WHAT VALUE?
Geyman discusses something not mentioned by supporters of reform involving keeping private insurance, and that is the fact that they are allowed to offer so-called "insurance" that is so skimpy it really provides no protection. Many are marketing "Limited Benefit Policies" (LBP) to younger and lower-paid workers. A major health insurer caps hospital benefits at $2000 and accident/ER benefits at $1000. I know from my own experience in an ER a few years ago that bills are typically much higher than that (mine was around $2500 for 4 hours in the ER!). That $2000 hospital cap will barely pay for sheets and aspirin.

Interestingly, Geyman also mentions "Medigap" plans as low value. My husband turned 65 one year ago and we studied the government Medicare website to get information on these plans. I was delighted to find that these plans are regulated according to what's covered and identified by letter (plan A, plan B, etc). We looked at all of them, got costs from different companies and looked at my husband's usual use of medical services and concluded that these plans were not a good deal. Over the long run, we would be better off paying out of pocket costs not covered by Medicare. We concluded the same thing about the so-called drug benefit. None of the plans were cheaper than just paying for the relatively inexpensive medications my husband takes.

Geyman explores the various incremental reforms that have been tried and shows how none have solved the problem. During the 2008 presidential campaign, we heard about "mandates" that, along with community rating (charging everyone the same rate) and guaranteed issue (having to take all who appy), was supposed to insure everyone and bring down costs. But employer mandates are ineffective because of the inherent weaknesses and unfairness in a system relying on employer-sponsored insurance. The "individual mandate" as implemented in Massachusetts has proved unworkable as well, as the state agency (the Connector) tasked with making sure everyone has coverage has exempted thousands of people from the fines because they cannot offer these people any coverage they can actually afford.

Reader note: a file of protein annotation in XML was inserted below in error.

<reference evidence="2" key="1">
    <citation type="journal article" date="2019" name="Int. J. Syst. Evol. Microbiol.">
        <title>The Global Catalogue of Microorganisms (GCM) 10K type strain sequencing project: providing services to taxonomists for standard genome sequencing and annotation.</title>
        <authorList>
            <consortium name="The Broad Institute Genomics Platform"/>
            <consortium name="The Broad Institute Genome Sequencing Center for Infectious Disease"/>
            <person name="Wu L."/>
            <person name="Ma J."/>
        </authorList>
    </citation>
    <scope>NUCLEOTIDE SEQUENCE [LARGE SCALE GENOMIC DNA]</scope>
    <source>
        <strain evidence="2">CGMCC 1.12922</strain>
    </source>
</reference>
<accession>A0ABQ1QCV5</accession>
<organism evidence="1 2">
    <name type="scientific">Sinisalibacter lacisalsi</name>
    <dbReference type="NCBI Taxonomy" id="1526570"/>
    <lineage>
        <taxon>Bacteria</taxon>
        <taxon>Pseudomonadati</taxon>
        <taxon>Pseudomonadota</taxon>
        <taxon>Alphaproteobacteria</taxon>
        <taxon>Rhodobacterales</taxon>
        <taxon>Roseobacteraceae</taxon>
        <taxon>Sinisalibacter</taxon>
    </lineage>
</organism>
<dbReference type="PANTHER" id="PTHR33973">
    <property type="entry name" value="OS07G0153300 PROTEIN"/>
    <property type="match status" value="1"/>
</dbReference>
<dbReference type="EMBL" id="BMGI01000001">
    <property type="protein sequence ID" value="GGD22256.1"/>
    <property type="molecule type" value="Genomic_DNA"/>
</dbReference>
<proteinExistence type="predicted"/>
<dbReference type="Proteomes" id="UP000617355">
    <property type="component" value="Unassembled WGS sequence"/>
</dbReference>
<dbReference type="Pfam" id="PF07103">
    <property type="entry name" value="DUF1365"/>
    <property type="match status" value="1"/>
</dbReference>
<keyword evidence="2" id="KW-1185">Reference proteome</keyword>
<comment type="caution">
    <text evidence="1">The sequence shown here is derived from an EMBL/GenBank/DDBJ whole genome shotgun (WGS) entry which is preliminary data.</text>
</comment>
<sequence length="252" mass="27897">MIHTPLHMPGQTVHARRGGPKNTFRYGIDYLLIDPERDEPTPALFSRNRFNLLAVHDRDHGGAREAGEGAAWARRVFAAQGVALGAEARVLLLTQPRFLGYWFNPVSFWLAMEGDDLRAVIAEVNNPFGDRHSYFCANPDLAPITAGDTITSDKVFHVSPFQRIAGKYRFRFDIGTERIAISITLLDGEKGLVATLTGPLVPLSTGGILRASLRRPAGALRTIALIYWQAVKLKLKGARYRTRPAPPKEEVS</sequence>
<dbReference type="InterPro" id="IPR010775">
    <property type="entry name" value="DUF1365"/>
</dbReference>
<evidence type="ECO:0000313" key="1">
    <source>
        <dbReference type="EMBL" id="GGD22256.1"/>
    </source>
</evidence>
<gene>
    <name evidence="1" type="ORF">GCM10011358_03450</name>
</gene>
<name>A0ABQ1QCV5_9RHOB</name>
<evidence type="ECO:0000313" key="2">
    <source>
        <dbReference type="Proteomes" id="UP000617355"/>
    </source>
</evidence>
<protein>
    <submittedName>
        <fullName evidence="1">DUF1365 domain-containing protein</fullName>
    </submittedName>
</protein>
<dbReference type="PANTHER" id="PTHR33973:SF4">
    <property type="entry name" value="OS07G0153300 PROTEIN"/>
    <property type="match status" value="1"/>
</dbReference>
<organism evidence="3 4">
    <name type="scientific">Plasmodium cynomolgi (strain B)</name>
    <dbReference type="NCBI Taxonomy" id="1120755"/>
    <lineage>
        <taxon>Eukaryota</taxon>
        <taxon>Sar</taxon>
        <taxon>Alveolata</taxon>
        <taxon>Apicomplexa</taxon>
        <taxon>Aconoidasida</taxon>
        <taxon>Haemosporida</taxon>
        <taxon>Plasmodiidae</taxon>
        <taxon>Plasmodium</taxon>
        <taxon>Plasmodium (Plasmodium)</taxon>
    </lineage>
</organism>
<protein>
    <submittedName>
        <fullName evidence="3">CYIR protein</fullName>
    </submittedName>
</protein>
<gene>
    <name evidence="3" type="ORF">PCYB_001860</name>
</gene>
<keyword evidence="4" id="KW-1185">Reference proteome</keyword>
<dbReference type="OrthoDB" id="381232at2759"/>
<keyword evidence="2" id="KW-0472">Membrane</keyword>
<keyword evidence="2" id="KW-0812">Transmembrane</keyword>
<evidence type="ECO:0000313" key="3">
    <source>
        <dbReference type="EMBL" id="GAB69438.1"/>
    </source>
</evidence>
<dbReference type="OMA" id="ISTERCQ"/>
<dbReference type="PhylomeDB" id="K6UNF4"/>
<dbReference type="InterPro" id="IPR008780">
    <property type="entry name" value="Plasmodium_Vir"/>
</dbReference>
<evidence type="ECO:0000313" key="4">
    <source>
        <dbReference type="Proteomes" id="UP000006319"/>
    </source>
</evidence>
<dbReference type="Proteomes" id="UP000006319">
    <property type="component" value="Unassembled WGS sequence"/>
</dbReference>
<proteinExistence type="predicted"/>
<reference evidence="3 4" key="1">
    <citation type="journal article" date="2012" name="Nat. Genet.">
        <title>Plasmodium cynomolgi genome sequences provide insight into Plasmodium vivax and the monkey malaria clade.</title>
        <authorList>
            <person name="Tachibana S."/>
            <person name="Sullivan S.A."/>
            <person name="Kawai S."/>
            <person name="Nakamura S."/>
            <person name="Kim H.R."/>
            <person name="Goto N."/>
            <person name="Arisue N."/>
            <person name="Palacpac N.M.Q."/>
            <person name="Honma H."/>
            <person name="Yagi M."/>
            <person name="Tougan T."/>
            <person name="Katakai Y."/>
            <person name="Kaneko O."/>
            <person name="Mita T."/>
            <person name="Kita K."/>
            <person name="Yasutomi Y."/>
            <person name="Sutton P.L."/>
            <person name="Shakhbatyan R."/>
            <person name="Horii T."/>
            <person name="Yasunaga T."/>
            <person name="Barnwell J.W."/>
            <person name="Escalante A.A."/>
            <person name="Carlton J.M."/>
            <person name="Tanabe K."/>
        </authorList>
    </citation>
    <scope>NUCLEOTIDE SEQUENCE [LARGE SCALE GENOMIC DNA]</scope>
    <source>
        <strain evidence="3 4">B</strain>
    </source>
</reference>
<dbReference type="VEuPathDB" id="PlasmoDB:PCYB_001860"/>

The idea that insurance companies will "compete for your business" is an absurdity, given the priorities of health insurance companies (low "medical loss" and high profits for shareholders). Geyman states the problem clearly:

"...private insurers don't compete with each other by delivering better care at lower cost. That would be in line with what is understood as a classical form of competition where the consumer comes out on top. Insurance competition is different: Who can avoid the most enrollees with higher medical costs, and who is most effective at delaying or denying payment when they can?"

READ THIS BOOK!
This book was written before the financial meltdown and the election of President Obama, but Geyman mentions the possibility of serious recession a number of times in the book. Geyman has done his homework. Every chapter has a huge bibliography, with all sources listed. The book is full of charts and tables. Geyman is not just expressing his own negative opinion of the industry, but writes from facts. I highly recommend this book as the best exposition of why private insurance cannot get us to universal, affordable health care.
Usanner
From the moment you take this out of the package, you can tell this was not published by a reputable, mainstream company.

Many books on this subject (our health insurance industry) have a bias, but this book reads more like an angry op-ed piece than a well-written piece of non-fiction.

Sadly, the result is that even the researched facts become tainted with opinion, effectively destroying the credibility of the material.

Instead, look for T. R. Reid's "The Healing of America."
Do Not Resuscitate: Why the Health Insurance Industry is Dying, and How We Must Replace It download epub
Insurance
Author: M.D. John Geyman
ISBN: 1567513964
Category: Business & Money
Subcategory: Insurance
Language: English
Publisher: Common Courage Press; 1 edition (June 1, 2009)
Pages: 352 pages